TWO ROADS DIVERGED?
Ask anyone passingly acquainted with American poetry to tell you the title of his favorite Robert Frost poem and you might expect to hear, “Two roads diverged in a wood”. There’s only one problem with that answer: there’s no such poem! “Two roads diverged in a wood” is actually part of a line in Frost’s poem, The Road Not Taken.
For decades, this poem has been a favorite, especially among young readers, because it has been understood as an anthem of non-conformity and adventure. Think Jack Kerouac in verse. But is this really what the poem is about? A more careful reading leads to a very different, and much more interesting, interpretation. Let’s look at the poem in its entirety:
Two roads diverged in a yellow wood
And sorry I could not travel both
And be one traveler, long I stood
And looked down one as far as I could
To where it bent in the undergrowth;
Then took the other, just as fair,
And having perhaps the better claim,
Because it was grassy and wanted wear;
Though as for that the passing there
Had worn them really about the same,
And both that morning equally lay
In leaves no step had trodden black.
Oh, I kept the first for another day!
Yet knowing how way leads on to way,
I doubted I should ever come back.
I shall be telling this with a sigh
Somewhere ages and ages hence.
Two roads diverged in a wood and I –
I took the one less travelled by,
And that has made all the difference.
Recently, a new friend invited me to tell him my “life’s story” and, of course, I was more than eager to oblige. As I told my tale, I felt as if I were a character in My Dinner with Andre, but when I later left the restaurant, I realized that the man I had described to my friend was actually a cross between Augustine of Hippo and D’Artagnan.
Not that anything I told my friend was untrue. It was just that every story had been edited to emphasize the creative and the courageous at the expense of the bumbling and the befuddled. Apparently, the lives we live actually consist of many lives. These many lives happily coexist and even cross pollinate until we are forced to reduce them to narrative. To narrate is to select.
There is a parallel here to Quantum Mechanics (QM). According to most interpretations of QM, the state of a physical system is uncertain until it is observed or measured. In some way, Schrödinger’s cat is both alive and dead until we open the box to see. Prior to measurement, there is a defined probability that a system will be found in any one of a number of specified states. Surprisingly, when we add these probabilities together, their sum can be as much as 140%; but when we measure the system, we find that the system is always in one and only one state and the probability of it being in that state is now exactly 100%. In QM, the whole can be a lot less than the sum of its parts.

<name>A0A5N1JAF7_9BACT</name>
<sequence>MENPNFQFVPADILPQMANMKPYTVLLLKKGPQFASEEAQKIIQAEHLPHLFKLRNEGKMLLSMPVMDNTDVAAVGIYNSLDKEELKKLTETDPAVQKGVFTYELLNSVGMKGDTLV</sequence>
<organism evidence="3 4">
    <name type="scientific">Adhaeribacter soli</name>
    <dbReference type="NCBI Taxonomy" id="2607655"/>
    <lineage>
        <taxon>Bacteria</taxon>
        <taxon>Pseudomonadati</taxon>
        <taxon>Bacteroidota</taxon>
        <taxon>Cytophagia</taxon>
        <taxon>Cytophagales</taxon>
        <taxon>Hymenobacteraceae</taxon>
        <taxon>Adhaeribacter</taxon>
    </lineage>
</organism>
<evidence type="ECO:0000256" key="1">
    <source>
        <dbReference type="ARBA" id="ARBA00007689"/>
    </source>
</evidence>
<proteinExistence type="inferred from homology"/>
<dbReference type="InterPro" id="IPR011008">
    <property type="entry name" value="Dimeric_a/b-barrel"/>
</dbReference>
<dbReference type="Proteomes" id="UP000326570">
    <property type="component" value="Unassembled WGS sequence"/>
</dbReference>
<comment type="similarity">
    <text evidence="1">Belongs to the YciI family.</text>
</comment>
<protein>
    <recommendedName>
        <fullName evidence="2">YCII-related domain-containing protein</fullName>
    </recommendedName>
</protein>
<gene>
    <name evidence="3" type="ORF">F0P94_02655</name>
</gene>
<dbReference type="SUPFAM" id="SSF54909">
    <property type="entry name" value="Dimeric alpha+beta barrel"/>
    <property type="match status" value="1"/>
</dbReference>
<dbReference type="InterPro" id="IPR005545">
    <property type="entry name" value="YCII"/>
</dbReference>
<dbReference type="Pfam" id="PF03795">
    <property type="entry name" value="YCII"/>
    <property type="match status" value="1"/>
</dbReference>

Until I am asked to tell my life story, I am many different people and, taken together, I am actually more than one person. But when I narrate, I select the events I wish to include and I select the colors I want those events to display. The ‘narrated me’ can only be one person and, because narrative is always selective, the narrated me is always actually less than one person. I must always overflow my own narrative.
While we narrate effortlessly and almost unconsciously almost every minute of every day, the task is actually multifaceted and incredibly difficult. One must break the undifferentiated stream of consciousness into discrete events, clothe each event with an appropriate ‘subjective form’ and then link these events and their subjective forms together so that what emerges has the degree of unity we recognize as a ‘person’.
Let me take a moment here to define my terms. I am indebted to Alfred North Whitehead for the notions of ‘subjective form’ and ‘person’. Subjective form is what would today be called ‘spin’ (without the pejorative connotation, of course); and person is what would today be called, well, ‘person’. But Whitehead’s concept of person is specifically related to the thread of continuity that runs through a series of distinct events.
The task of narration is highly non-linear. One does not first select events, then spin them by endowing them with certain qualities and then string these spun events together to form a person. Try this at home and you’ll end up with a hot mess!
No, the narrator must perform all these tasks simultaneously and continuously throughout the process. In a sense, the narrative is not a succession of events with a variety of forms but one single event with one single subjective form. The climax is already present at “once upon a time”.
The person is the whole, period; not the sum of her parts. And from that whole we distill contributory events, each with its own particular spin, in such a way that those events and spins are compatible for integration into a single overarching person. In a sense, we begin at the end and work backwards. Narrative is teleological.
We might wish to think of the person as a 3-D hologram with the narrative functioning as the 2-D film that contains the information to create that hologram. All of the information in the 3-D projection is present at every point on the 2-D film.
When my friend asked for the story of my life, there were many different versions I might have shared. There’s the terrified and socially awkward little boy version. There’s the calculating and manipulative sociopath version. But without thinking, I chose the creative intellectual and courageous revolutionary version. After all, it was the one most likely to entertain him. So what if it happened to paint me in my most preferred colors!